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Public sentiment shuts down British Columbia grizzly bear hunts

 

Grizzly bear in willows
Photo credit: Dreamstime

Public outcry against grizzly bear hunting has persuaded British Columbia to end grizzly bear hunts as of Nov. 30, 2017. The ban begins after this year’s season (which opens Tuesday) is over, CBC News reports. With an estimated population of 15,000 bears – and only 250 killed each year – the hunt is being canceled because of public sentiment – not because of recovery efforts or low grizzly population.

“It’s not a matter of numbers, it’s a matter of society has come to the point in B.C. where they are no longer in favour of the grizzly bear trophy hunt,” Natural Resources Minister Doug Donaldson told CBC News.

The ban also applies to grizzly bear hunting in the “coastal region known as the Great Bear Rainforest,” according to CBC News. Yet, meat hunting will still be allowed; however, hunters will not be able to keep the paws, head or hide. The details are still under discussion and Donaldson says the regulations will be finalized before Nov. 30.

Safari Club International (SCI) is actively pursuing a number of different avenues to address this issue, including a call to base all wildlife management decisions on sound science that supports sustained use of those renewable resources. In a letter to the Minister and Deputy Minister of Forests, Lands, Natural Resource Operations and Rural Development, SCI stated: “We at Safari Club International are deeply troubled by the recent announcement of the closure of grizzly bear hunting in British Columbia. “We feel this decision has been based on emotion and not science. Decisions of this magnitude must be made, using sound science-based conservation. There should have been stakeholder consultations before such drastic action was taken.”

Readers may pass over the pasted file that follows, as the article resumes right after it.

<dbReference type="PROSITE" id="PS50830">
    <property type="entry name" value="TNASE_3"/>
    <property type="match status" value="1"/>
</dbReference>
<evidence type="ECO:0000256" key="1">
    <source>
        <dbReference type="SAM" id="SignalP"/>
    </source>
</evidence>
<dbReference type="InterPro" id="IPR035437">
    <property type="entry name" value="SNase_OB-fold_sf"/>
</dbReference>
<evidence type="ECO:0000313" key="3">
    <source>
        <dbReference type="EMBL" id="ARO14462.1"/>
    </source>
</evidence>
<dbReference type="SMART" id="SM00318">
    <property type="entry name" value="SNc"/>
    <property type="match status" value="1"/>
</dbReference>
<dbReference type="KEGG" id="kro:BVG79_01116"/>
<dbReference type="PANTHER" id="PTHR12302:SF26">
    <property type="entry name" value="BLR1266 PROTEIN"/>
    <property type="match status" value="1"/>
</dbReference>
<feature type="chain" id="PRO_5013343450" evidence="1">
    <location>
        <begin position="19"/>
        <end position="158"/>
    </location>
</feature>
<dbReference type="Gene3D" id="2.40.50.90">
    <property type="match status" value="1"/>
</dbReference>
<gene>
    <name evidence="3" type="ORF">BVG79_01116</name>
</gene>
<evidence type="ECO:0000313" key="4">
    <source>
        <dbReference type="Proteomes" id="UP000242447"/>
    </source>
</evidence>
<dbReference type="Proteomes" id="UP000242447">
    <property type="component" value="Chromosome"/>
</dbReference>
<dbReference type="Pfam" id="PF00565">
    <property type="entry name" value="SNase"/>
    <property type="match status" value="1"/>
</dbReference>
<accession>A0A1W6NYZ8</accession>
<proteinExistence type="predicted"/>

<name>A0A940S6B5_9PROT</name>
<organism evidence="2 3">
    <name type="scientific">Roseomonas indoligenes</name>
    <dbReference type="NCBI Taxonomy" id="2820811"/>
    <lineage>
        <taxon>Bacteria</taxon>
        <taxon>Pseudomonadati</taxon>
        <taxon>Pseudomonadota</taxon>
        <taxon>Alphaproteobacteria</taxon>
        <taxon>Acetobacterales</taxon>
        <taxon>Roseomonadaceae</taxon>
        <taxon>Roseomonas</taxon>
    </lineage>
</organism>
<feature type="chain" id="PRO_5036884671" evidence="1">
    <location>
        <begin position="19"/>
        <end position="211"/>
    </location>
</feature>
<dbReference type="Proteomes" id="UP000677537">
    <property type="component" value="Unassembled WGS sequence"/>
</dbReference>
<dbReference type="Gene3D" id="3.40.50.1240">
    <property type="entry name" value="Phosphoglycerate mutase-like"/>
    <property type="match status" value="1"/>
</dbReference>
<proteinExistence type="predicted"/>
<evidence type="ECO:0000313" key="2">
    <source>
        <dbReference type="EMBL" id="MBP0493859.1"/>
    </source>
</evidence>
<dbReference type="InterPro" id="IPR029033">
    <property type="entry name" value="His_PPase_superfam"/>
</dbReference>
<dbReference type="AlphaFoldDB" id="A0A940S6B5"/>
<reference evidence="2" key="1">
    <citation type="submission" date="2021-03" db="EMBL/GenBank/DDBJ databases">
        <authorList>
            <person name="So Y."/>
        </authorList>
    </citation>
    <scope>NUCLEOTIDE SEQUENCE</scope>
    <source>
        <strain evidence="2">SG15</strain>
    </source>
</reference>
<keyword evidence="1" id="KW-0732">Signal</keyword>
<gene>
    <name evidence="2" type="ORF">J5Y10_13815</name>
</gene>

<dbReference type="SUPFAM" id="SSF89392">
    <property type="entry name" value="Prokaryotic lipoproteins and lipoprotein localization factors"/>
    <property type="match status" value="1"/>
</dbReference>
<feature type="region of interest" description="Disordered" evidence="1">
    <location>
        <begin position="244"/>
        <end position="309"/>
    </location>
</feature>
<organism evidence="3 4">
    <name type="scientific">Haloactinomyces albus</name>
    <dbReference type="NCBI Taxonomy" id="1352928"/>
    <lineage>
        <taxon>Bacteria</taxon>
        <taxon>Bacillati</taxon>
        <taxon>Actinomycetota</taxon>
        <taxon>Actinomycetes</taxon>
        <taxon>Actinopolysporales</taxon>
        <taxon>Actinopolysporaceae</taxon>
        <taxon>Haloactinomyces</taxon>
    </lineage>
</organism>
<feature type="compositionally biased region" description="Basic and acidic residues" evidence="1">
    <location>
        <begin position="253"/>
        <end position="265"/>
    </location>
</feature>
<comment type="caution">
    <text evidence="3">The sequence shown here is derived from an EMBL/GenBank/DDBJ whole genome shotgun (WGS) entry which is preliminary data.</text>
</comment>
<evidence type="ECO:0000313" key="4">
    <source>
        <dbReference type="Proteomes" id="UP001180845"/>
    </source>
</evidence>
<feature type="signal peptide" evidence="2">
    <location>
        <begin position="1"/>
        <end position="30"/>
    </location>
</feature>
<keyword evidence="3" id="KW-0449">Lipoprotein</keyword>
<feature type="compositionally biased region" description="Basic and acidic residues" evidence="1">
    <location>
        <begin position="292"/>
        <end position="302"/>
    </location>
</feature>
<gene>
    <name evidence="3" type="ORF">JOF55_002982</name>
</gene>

Continued below.

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While the ban has garnered support from many, including members of the Grizzly Bear Foundation (who recommended this type of action back in March) and the Rainforest Conservation Foundation, some believe the ban is politically motivated to appease environmentalists and outfitters say that they weren’t consulted enough prior to the final decision.

“If you want to do something great for grizzly bears, let’s work on habitat. Shutting down small businesses in this province isn’t going to help grizzly bears,” says Mark Werner of the Guide Outifitters Association of BC.

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